Bit late with this one! Some thoughts on albums that came out in March:

Heterotic – Love & Devotion

Nice change of direction for electronica veteran Mike Paradinas, here with his (new) partner Lara Rix-Martin, aided by Gravenhurst‘s Nick Talbot who sings on half the tracks. Mike’s last album as μ-ziq, a break-up album brutally titled Duntisbourne Abbots Soulmate Devastation Technique (2007), seemed like a bit of a cul-de-sac for the project, with every ounce of melody and harmony crushed under the weight of digital manipulation. It probably achieved its aim as a purging of negative feelings about a lost relationship, but as a listening experience it was overly intense yet oddly dull and unmemorable. Great, then, to hear him back on record following a totally different path. Love & Devotion kicks off with Bliss (quite an apt title), immediately harking back to mid-to-early-90s ambient house, with breathily soulful female vocals, handclaps and a bouncy bassline. Vocalist Nick Talbot enters for the second track, Blue Lights, which hits a tempo high as a driving house number, again complete with distinctly 90s-flavoured piano chords. From there, though, the mood darkens, the tempo slows and grey-sky machine soul is the order of the day. It is an intriguing mixture of atmospheric electronic sounds with deliberately retro flourishes (midi trumpet choirs etc.) and titles like Robocorp (in particular) heighten the sense of looking back with wistful nostalgia. It isn’t an immediate gem but certainly one to keep coming back to.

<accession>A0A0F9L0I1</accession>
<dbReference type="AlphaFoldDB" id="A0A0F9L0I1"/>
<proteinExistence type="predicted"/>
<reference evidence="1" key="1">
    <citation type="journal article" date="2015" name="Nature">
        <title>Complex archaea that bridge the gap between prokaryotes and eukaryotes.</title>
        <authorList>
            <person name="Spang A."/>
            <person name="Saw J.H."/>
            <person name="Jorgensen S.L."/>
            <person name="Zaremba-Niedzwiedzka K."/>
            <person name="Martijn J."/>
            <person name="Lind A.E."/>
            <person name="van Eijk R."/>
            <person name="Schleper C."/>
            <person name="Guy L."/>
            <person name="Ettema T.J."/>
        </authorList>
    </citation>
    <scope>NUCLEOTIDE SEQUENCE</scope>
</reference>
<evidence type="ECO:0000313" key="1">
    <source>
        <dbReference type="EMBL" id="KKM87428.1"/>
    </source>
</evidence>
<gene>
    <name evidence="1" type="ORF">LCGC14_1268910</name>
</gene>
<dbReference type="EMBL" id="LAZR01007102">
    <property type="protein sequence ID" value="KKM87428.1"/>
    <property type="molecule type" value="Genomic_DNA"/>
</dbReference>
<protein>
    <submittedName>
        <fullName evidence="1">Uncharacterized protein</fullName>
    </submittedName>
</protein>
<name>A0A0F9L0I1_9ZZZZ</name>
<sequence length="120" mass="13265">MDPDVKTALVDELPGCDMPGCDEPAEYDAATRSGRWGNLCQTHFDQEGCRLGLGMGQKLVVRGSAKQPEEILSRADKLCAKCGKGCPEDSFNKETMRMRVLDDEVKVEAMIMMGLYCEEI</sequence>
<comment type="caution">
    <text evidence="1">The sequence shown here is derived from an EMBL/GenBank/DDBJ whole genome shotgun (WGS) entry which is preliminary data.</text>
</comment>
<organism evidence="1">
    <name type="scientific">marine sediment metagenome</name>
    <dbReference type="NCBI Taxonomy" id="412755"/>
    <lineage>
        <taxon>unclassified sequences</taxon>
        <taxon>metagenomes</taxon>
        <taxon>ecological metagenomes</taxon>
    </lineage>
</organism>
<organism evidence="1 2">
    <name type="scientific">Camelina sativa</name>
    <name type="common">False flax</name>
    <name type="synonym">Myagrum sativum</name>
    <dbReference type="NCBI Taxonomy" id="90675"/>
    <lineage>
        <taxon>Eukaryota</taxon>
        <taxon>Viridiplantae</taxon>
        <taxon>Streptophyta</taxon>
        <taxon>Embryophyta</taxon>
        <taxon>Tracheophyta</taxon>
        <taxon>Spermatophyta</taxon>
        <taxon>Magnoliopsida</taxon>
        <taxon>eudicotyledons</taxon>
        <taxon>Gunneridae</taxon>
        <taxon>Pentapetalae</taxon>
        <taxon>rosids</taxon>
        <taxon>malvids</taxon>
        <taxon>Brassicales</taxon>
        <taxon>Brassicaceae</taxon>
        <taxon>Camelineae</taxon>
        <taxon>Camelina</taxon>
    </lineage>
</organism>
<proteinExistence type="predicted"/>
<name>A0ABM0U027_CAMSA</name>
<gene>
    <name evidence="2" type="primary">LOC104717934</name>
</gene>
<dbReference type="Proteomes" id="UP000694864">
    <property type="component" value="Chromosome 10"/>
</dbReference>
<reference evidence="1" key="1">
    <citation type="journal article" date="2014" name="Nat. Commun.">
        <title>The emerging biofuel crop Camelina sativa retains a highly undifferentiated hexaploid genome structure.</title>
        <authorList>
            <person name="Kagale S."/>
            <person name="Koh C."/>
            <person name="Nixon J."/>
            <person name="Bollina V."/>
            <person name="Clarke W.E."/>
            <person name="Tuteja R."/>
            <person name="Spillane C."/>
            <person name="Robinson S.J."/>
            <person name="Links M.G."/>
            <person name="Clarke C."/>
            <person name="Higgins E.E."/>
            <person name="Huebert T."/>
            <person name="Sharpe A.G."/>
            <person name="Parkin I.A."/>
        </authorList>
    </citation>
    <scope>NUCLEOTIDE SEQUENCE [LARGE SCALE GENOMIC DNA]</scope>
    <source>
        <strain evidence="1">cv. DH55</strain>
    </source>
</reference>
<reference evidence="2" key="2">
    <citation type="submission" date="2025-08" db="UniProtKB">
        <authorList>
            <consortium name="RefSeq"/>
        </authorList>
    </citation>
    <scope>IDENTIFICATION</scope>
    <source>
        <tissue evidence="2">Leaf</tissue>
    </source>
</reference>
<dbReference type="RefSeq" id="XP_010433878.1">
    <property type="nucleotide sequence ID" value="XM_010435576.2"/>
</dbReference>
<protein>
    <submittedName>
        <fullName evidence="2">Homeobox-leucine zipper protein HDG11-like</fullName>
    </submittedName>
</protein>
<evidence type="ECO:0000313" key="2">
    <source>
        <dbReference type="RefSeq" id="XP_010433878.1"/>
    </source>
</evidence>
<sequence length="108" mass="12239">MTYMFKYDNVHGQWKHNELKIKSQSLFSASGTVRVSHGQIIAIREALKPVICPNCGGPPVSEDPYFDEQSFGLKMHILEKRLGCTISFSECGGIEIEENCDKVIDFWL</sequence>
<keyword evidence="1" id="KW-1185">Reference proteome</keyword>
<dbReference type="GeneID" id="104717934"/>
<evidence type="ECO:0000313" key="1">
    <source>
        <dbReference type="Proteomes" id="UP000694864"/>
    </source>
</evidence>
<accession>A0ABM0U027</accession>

Locust – You’ll Be Safe Forever

Here Mark van Hoen revives his Locust project, which had previously been the outlet for his slightly more ‘commercial’ vocal-oriented tracks, albeit with his own deliciously dark/off-kilter twist. The last outing for Locust was 2001’s Wrong (a clever twin CD format) so it has lain dormant for quite some time. Now he’s back with a collaborator in tow (Louis Sherman, who I am not familiar with) and although it isn’t based around songs in the same way as before, it is at the more accessible end of his work, compared with some of the odd (but compelling) sound experiments to be found on last year’s excellent solo effort, The Revenant Diary. Crisp beats, the occasional uncommon time signature (!), expertly crafted ambiance, spooky vocals and an overall sense of creeping unease.